The term “experimental fiction” can be used to cover a multitude of sins: an almost petulant obsession with abstraction and a disdainful disregard for the experience of the reader, among them. When it works, though, we have novels in the tradition of Kafka, Woolf and Foster Wallace. The very best experimental writers have an inspired and weird way of seeing the world that makes much realist fiction seem moribund. Elizabeth Tan’s debut novel-in-stories, Rubik, is in the latter category: it’s wonderful, brilliant and mind-bending, and a worthy heir to the experimental tradition.
Rubik begins with the death of 25-year-old Perth woman Elena Rubik, run down by a Ford Falcon in the driveway of a service station while buying herself a chicken pie for dinner, after pocketing her change. (These details matter.) Rubik is her name because that’s what the book is: a Rubik’s cube of interconnecting and shifting possibilities of what happens next, in various realities and times. Parallel dimensions are tricky to relate in fiction. They are more common in film, and Rubik references The Matrix – with some pivotal red/blue choices, and a wandering cat – Inception and Jumanji. None of these allusions are forced, though, because Rubik is all about the way humans interact with technology and what we have gained and, mostly, lost. As part of this interaction, we are perpetually addressed as consumers, and here we see Tan at her most cutting and clever. “Luxury Replicants” is set mostly in Ampersand, a “hipster gift store that sells unisex clothes and miscellaneous quirky shit”, such as “Executive Decision Guillotine earrings”. Customers ask “if the Pantone socks come in any other shades of blue”.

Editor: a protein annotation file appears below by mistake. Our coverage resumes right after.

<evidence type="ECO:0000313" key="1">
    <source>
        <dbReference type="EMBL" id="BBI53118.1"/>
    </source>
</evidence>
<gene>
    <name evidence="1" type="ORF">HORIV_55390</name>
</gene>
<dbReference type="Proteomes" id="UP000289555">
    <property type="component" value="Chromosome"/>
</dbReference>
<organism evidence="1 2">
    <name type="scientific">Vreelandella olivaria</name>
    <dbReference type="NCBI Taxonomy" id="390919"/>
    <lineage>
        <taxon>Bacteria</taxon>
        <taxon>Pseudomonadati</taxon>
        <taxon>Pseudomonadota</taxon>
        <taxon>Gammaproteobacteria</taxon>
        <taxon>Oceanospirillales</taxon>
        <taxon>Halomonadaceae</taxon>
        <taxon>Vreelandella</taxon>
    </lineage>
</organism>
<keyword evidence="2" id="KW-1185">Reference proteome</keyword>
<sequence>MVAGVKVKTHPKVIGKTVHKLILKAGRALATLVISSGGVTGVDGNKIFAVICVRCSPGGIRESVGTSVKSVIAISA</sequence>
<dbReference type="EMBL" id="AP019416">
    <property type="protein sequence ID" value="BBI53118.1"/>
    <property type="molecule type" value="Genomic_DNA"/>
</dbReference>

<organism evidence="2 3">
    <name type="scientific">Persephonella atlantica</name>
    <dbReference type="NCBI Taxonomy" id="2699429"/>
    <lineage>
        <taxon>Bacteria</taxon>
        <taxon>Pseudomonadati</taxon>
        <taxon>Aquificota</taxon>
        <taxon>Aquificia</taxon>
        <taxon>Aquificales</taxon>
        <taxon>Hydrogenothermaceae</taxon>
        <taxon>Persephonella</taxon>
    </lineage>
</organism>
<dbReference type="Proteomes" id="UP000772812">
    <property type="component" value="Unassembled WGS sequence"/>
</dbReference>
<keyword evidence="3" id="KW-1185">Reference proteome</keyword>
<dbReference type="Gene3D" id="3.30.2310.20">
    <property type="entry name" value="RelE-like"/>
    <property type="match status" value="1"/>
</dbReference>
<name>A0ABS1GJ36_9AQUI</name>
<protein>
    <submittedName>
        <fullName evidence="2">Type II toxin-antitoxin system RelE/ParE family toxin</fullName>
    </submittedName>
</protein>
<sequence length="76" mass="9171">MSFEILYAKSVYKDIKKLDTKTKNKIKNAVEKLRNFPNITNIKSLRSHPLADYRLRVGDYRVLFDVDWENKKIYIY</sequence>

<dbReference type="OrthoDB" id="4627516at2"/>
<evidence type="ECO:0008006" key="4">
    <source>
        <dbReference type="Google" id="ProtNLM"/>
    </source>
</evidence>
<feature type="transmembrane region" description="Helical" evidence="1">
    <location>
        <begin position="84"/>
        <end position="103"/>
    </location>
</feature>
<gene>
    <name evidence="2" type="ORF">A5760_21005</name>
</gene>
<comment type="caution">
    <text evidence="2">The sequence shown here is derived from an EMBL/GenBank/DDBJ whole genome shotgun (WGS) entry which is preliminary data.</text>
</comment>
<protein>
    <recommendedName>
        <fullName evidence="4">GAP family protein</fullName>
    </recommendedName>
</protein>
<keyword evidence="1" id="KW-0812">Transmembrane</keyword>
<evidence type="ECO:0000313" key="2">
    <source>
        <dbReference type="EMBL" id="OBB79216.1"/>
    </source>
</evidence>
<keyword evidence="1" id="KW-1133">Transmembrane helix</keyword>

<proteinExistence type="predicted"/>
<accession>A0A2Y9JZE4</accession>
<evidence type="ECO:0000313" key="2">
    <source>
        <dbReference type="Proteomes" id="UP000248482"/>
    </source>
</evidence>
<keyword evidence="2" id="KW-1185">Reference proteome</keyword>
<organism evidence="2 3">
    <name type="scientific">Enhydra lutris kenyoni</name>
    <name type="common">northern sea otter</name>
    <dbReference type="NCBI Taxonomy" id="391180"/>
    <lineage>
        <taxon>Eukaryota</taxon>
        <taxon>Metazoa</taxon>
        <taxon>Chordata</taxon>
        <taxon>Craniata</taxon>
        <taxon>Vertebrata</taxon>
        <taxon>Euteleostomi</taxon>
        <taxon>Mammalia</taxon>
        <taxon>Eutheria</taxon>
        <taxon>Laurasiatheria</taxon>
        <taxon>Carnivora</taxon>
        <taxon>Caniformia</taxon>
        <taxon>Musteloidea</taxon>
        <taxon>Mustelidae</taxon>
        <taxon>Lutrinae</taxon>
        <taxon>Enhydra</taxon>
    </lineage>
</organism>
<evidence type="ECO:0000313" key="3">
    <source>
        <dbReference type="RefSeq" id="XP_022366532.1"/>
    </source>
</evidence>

That’s the secret to Rubik’s success: Tan’s details and social commentary are terrific by themselves, and plenty to keep the reader engaged while the bigger picture slowly resolves like a Magic Eye image. The strongest story, “Coca-Cola birds sing sweetest in the morning”, is about a woman, Audrey Kwai (this detail matters), who is a repairer of mechanical birds and insects, sponsored by various corporations to replace the extinct living varieties. Conceptually a nod to Philip K. Dick’s Do Androids Dream of Electric Sheep? antecedent, it’s terrific and would easily stand alone as a piece of short fiction.
Rubik is the kind of book that demands a second read, or a third. And maybe paper and a pen for notes. Or several pens, of different colours. Regardless, it’s worth the effort. LS
Brio, 336pp, $29.99
This article was first published in the print edition of The Saturday Paper on Apr 1, 2017 as "Elizabeth Tan, Rubik". Subscribe here.